Page:Black's Law Dictionary (Second Edition).djvu/279

From Wikisource
Jump to navigation Jump to search
This page needs to be proofread.


COPYRIGHT

N. Y. 536, 7 Am. Rep. 480; Keene 17. Wheat- ley. 14 Fed. Cas. 135.

An incorporeal right, being the exclusive privilege of printing, reprinting. selling, and publishing his own original wurlz, which the law allows an author. Wbarton.

Copyright is the exclusive right of the owner of an intellectual production to muitiply and iiisyinse of copies: the soie right to the copy, at to copy iL The word is used invliifpri-v lly in signify the statutory and t.lie common-law ruht, or one l'l,':lJI. is sometimes called “copy- uli " after publication, or statutory cupyrigh ; ll: utlier CD]i)ll_l,']Jt before publicllljon, or comildtn iiw C0[))'I‘|L'_‘l_l[ "lie word is also used syn- ‘ isiy \\l[l] “literary proper ' thus, the ie right of the owner puliiic t nliuit a work is often called “copyi'ighL" iiia is not strictly correct. Drone. Copyr. 100.

International copyright is the right of ll subject of one country to protection €1g.l1l1St ihe repubiiration in another country of a worl: which he originally published in his own country. Sweet.

CORAAGIUM, or GORAAGE. Meas- ures of corn. An unusual and cxti-aurdi- nary tribute, arising only on special occaslons. They are thus distiugliisiied from services. Meiitioned in connection with lzidaye and cizrvage. Cowell.

OOBAM. Lat. Before: in presence of. Ayplied to persons only. Townsh. PI. 22.

—-Goran: domino 1-ege. Bcfois our lord the Ling. Comm daniina regs ubic-umquc tmic fu- viv Anyliw, before our lord the king wherever ishali then be in En_slziml.--Cm-am lpso rcgc. Before the king liimseif. The mid name iii the court of l:in_i:'s bench, which was ori,-zi- iully held before the kiu_-.: in person. 3 Bl. ijuiim. 41—Cox'am nolilii. Before us our- ~.-«ives, (the king. i. e.. in the king‘s or quci-n's l--ncb.) Applied to writs of error directed to mnllicr bl‘fl|l(‘]J of the same court. e. g., from the full bench to the court at um‘ priua. 1 \Nlib. Pr. Ix. B. 23-l.—Cnl'a1n non judice. in pr:-seiice of a person not :1 judge. When a suit is hi-oiisiit and determined in a court which Ins no jurisdiction in the matter, then it is said in be caram iion iudicc, and the Judgment ls Holt, 51 ‘V Vn.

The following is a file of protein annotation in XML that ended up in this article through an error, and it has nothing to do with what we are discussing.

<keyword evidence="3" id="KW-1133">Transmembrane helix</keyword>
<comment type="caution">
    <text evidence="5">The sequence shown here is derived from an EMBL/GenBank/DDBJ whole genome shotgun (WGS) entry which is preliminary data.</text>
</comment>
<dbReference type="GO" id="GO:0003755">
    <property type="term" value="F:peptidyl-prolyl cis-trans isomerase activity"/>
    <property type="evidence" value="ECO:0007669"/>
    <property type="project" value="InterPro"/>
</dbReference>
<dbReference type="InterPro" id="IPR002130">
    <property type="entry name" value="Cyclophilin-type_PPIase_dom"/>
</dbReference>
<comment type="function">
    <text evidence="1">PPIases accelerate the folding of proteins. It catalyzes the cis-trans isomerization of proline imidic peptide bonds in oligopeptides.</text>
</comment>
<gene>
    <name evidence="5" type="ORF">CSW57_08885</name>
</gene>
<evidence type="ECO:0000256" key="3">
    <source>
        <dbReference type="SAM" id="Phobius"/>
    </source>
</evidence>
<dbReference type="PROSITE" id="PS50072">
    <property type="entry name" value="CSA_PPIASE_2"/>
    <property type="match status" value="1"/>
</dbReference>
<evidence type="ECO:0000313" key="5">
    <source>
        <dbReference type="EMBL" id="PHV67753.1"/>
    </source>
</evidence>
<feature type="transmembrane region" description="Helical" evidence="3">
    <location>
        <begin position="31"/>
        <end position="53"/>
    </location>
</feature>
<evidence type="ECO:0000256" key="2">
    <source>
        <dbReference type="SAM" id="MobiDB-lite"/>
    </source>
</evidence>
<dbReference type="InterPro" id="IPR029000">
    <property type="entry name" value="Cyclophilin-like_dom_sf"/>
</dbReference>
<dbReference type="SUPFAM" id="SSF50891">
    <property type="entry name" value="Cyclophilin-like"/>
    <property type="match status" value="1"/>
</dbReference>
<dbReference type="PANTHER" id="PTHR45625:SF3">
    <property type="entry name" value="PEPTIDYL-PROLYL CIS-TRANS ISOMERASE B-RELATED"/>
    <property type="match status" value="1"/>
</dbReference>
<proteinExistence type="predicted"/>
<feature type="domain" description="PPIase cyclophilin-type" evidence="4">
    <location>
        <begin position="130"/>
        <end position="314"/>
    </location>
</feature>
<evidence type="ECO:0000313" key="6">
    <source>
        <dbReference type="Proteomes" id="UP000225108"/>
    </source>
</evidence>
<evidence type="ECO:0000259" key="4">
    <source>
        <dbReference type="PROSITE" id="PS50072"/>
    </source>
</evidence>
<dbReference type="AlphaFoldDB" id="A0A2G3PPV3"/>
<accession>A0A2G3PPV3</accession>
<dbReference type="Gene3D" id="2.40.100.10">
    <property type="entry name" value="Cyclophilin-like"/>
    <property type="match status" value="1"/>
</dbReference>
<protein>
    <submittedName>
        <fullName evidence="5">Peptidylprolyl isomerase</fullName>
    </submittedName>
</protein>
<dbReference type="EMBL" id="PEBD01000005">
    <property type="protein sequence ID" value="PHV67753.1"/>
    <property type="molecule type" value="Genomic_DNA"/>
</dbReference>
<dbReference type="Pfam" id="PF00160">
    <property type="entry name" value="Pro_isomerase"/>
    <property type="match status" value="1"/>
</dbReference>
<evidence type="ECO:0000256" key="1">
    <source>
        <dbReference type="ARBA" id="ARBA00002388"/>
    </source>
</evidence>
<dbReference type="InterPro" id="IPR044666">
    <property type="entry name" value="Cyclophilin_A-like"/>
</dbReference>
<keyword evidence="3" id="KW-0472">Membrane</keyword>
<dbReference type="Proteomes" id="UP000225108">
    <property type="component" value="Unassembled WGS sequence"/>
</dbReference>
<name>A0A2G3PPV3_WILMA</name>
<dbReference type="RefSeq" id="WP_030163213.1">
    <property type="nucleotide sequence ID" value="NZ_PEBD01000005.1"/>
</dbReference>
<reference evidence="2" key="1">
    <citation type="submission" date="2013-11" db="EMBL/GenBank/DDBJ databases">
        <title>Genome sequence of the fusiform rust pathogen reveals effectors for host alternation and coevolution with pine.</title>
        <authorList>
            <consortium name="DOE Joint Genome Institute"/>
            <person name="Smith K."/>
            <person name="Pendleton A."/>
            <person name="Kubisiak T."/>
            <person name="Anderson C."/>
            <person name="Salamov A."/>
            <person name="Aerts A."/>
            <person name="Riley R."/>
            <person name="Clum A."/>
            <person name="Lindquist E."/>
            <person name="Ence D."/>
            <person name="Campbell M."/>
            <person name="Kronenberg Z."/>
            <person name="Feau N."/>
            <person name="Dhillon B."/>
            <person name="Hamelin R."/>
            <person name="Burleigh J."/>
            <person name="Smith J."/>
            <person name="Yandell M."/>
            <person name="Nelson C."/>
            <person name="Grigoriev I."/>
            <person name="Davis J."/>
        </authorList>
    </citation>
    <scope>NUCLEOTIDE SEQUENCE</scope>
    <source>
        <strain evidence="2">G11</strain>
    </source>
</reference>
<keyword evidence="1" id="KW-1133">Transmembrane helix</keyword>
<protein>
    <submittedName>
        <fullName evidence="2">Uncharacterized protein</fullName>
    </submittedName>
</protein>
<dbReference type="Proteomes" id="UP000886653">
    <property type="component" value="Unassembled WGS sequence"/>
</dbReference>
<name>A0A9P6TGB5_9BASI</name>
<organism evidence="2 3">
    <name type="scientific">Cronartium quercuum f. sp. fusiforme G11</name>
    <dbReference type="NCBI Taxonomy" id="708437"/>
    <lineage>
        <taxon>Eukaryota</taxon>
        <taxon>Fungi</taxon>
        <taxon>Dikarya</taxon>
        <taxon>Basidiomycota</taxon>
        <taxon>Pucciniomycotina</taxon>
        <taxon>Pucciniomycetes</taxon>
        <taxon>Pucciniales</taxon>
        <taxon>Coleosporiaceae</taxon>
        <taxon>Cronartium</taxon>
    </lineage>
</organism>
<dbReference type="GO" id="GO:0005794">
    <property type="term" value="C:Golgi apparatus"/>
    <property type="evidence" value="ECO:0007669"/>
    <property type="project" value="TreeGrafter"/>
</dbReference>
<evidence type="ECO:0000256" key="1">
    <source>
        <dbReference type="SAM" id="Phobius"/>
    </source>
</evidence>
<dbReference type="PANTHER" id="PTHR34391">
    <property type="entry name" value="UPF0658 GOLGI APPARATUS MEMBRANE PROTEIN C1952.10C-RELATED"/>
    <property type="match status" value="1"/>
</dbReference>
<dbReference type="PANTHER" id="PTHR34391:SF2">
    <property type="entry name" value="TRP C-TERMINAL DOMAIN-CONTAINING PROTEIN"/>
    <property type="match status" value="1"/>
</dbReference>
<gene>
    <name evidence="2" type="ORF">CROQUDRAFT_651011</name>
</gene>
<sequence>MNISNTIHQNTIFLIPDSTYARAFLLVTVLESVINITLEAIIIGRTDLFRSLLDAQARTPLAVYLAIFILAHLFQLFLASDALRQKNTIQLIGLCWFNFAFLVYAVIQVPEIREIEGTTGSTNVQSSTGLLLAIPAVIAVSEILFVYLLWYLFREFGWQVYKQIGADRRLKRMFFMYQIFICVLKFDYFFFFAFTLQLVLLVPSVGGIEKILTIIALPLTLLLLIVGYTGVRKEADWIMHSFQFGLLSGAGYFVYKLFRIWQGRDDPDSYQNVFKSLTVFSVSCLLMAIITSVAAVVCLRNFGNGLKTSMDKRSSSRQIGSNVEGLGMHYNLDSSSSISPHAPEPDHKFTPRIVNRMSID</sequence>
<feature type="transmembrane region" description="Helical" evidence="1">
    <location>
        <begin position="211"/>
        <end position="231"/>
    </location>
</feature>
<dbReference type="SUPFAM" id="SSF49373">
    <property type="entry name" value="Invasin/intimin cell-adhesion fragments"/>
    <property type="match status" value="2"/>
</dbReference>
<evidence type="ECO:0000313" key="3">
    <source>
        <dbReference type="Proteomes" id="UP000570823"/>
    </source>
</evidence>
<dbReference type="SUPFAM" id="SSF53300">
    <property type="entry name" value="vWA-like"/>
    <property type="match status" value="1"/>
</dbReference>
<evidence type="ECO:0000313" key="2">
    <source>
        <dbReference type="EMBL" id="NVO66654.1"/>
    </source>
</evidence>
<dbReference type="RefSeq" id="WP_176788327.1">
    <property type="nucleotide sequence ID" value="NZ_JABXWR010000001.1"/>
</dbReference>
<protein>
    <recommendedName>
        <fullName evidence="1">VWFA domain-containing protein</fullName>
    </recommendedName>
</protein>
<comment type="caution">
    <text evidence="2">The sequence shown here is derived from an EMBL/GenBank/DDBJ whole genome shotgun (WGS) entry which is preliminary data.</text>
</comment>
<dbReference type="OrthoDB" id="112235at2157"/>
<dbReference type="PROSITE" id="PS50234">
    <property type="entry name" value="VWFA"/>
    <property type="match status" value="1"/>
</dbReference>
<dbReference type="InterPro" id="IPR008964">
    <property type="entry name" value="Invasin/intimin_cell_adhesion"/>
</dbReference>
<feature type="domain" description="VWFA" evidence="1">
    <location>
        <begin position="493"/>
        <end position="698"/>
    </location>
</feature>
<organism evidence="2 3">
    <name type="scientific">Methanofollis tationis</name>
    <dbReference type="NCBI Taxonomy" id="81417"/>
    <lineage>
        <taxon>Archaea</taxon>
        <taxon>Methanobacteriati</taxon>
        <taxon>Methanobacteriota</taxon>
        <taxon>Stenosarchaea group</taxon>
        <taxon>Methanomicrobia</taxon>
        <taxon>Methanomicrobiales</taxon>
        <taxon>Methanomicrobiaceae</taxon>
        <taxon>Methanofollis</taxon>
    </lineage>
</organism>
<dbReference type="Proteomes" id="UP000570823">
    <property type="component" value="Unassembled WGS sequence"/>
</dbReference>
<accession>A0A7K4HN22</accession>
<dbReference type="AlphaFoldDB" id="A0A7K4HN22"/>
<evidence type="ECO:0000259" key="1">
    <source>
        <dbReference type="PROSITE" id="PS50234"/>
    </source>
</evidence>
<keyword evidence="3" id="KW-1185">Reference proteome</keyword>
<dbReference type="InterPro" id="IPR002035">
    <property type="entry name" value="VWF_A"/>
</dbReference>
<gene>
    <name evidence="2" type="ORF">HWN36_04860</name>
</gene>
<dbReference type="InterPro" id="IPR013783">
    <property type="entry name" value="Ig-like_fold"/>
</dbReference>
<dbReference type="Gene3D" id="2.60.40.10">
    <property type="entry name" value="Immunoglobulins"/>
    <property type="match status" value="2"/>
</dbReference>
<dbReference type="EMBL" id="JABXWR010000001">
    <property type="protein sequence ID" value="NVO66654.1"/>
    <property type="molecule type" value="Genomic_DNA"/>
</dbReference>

. . 35l,—Coram parlbns. Bcfois

llie peers or freeholders. The attestation of deeds. like all other soiemn transactions, was orig- innlly done only cnram paviibus. :2 Bl. Comm. .:0T, Om-am pnrilma dc vicineta. before the rivers or frechniilere of the nei,-zhhorhond. Id. 315. Corarn sectatoribus. Before the suit- ois. Cm. Jnc. 582.—Cu1-am volils. Before 3‘ u. A writ of error directed by a court of review to the court which tried the cause, to cor-

\-iid. lfliiiiiifncturing Co. v. ‘l."i2. 41 S D

rpcl an error in fact. 3 Md. 325; 3 Staph. mm. CORD. A measure of wood. containing

l'.’9 cubic feet. Kennedy v. Raiirond Co., 87 Barb. (N. Y.) 177.

C0-RESPONDENT. A person summoned to answer a bill, petition, or libel. together with another respondent. Now chief- ly used to designate the person charged with iiduitery with the respondent in a suit for divorce for that cause, and joined as a de-

271

CORODY

fendant with such party. Lowe 1. Bennett. 27 Misc. Rep. 356, 58 N. Y. Supp. 8&

CORIUM FORISFACERE. To forfeit one's skin, applied to a person condemned to be whipped; anciently the punishment of a servant. Corium zzcrdcrc, the same Cori- imi rcdimnre. to compound for a whipping. Wharton.

CORN. In English law, a general term for any sort of grain; but in America it is properiy -ippiied only to HIEIZG Suilins v. State. 5.‘; Ala. 476; Keri-icl; v. Van Dusen, 32 Minn. 317, 20 N. W. 228; Com. v. Pine,

3 Pa. Law J. 412. In the niemoiandum clause in policies of insllrauce it includes pense and beans, but not rice. Park, Ins. D 112; Scott v. Bourdliiinn, 2 Boa. 6: P. (N. R.) 213. —-Corn laws. A species of protective tariff formerly in existence in England. imposing im- nrt-diitics on nirioiis kinds of ;:r'iin. Ihe corn iiws were iiliolished in l.‘*«-}G.—Cox‘n rent. A E rent in wheat or malt paid on coils-gi: icascs by direction of St. 18 Elia. c. 6. 2 Bl. Comm.

CORNAGE. A species of tenure in England, by which the tenant was bound to blow a horn for the sake of iiiarimng the country F on the approach of an enemy. It was a species of grand scrjcanty. Bac. Abr. "Ten- ure,” N.

CORNER. A combination among the G dealers in a specific commodity, or outside capitalists, for the purpose of hiiying up the grcatcr portion at that commodity which is upon the market or may be brought to market, and hniding the same back from sale, until the dem-ind shall so far outrun the Llniited supply as to advance the price abnornially. Kirkpatrick v. Bonsall 72 Pu. 153; Wflght v. Cudnhy. 163 Ill. Sli, 48 N. E. 39; Kent v. Mlltenberger. 13 Mo. App. 506.

In surveying. An angle made by two I boundary Lines; the common end of two boundary Lines, which run at an angle with each other.

CORN‘!-Y1‘. A commissioned officer of cav- alry, abolished in England in 1871, and not 1 existing in the United States army.

CORODIO HABENDO. The name of I1 writ to exact a corody of an abbey or relig- ious hnuse. K

CORODIUM. In old English law. Acor-

CORODY. In old English law. A sum of money or allowance of meat, drink, and L clothhig due to the crown from the abbey or other religious house, whereof ll: was founder, towards the snstentation of such one of its servants as is thought iii: to receive it.

It differs from a pension, in that it was allowed towards the maintenance of any of"